The BMW i5 may get a starting price of around $55,000. The Model S is an all-electric car, with the power range from 380 hp 60 kWh to 692 hp on P85D version. The i5 comes with the gasoline generator as a back up the electric motors, while the Model S can travel only 208 to 253 miles on a single charge.
But, Tesla’s Supercharger network is getting better each year, and it will expand the vehicle’s distance. The release date of the new hybrid BMW is set for the end of 2020.
BMW is dramatically ramping up its electric car offerings, with new i5 and i7 saloons set to headline an expanded line-up of nine models that will underpin an ambitious 10-year growth plan.
The German manufacturer will launch the new cars as part of its new ‘Power of Choice’ sustainability plan, under which it has committed to selling more than seven million plug-in hybrid and pure-electric vehicles by the end of 2030.
The new plan, which will also include two electric cars from the Mini brand, is the first major initiative to be overseen by Oliver Zipse since he was promoted to the top of the Munich company last summer.
It is designed to make BMW a leader in electric vehicles sales against rival premium brands such as Audi, Jaguar, Lexus, Mercedes-Benz and Tesla and to help it meet increasingly tough targets to cut the CO2 output of its new models.
To date, the BMW Group has sold more than 500,000 electrified models across the BMW and Mini brands, but it expects that figure to have doubled by the end of 2021 as new electric and plug-in hybrid models are launched.
It’s also ramping up the output of electric vehicles produced by its joint ventures, such as Spotlight Automotive, an operation that was recently established by Mini and Great Wall Motors in China.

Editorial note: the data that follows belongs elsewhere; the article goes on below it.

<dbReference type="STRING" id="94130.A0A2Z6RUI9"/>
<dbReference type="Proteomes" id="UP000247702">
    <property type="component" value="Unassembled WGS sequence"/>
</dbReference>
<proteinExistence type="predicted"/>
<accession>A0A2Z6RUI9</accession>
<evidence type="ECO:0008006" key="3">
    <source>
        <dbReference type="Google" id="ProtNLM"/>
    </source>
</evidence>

BMW expects to sell 4.6 million fully electric vehicles within the next 10 years – an average of 460,000 per year and a huge increase from the 42,249 sold last year (all of them an i3). It also expects to sell 2.4 million plug-in hybrids. To this end, it recently launched the six-cylinder petrol-electric 545e xDrive, which is aimed at the fleet market and is the fifth electrified 5 Series model.
Having already committed to offering plug-in hybrid variants of every existing model in its line-up, BMW’s new plan calls for a considerable increase in pure-electric model range, which is initially set to include at least nine new models. These include the recently unveiled iX3 and will continue with next year’s i4 five-door coupé and a production version of the iNext SUV (likely to be called the iX5).
BMW has also confirmed an electric version of the X1 small SUV, badged the iX1, that will indirectly replace the i3, plus a new i5 and i7, based on the next-generation 5 Series and 7 Series saloons respectively.
The manufacturer is also set to launch an electric version of the latest 3 Series saloon, using the running gear from the upcoming i4, according to sources familiar with the production plan. With the current i3 hatchback going out of production, it is likely that the 3 Series-based saloon will adopt the vacated i3 name, according to the sources.
While plans for Mini are less defined, Autocar can confirm the British brand is planning to build on its recently introduced Electric three-door hatchback with at least two new electric cars, including uniquely styled SUVs based on the iX1 and iX3.
The foundations for BMW’s ambitious strategy were laid with the establishment of the i electric vehicle division in 2011. But while BMW’s original electric vehicle plan centred on a dedicated platform, the second wave of electric models has been conceived around the company’s current FAAR and CLAR architectures.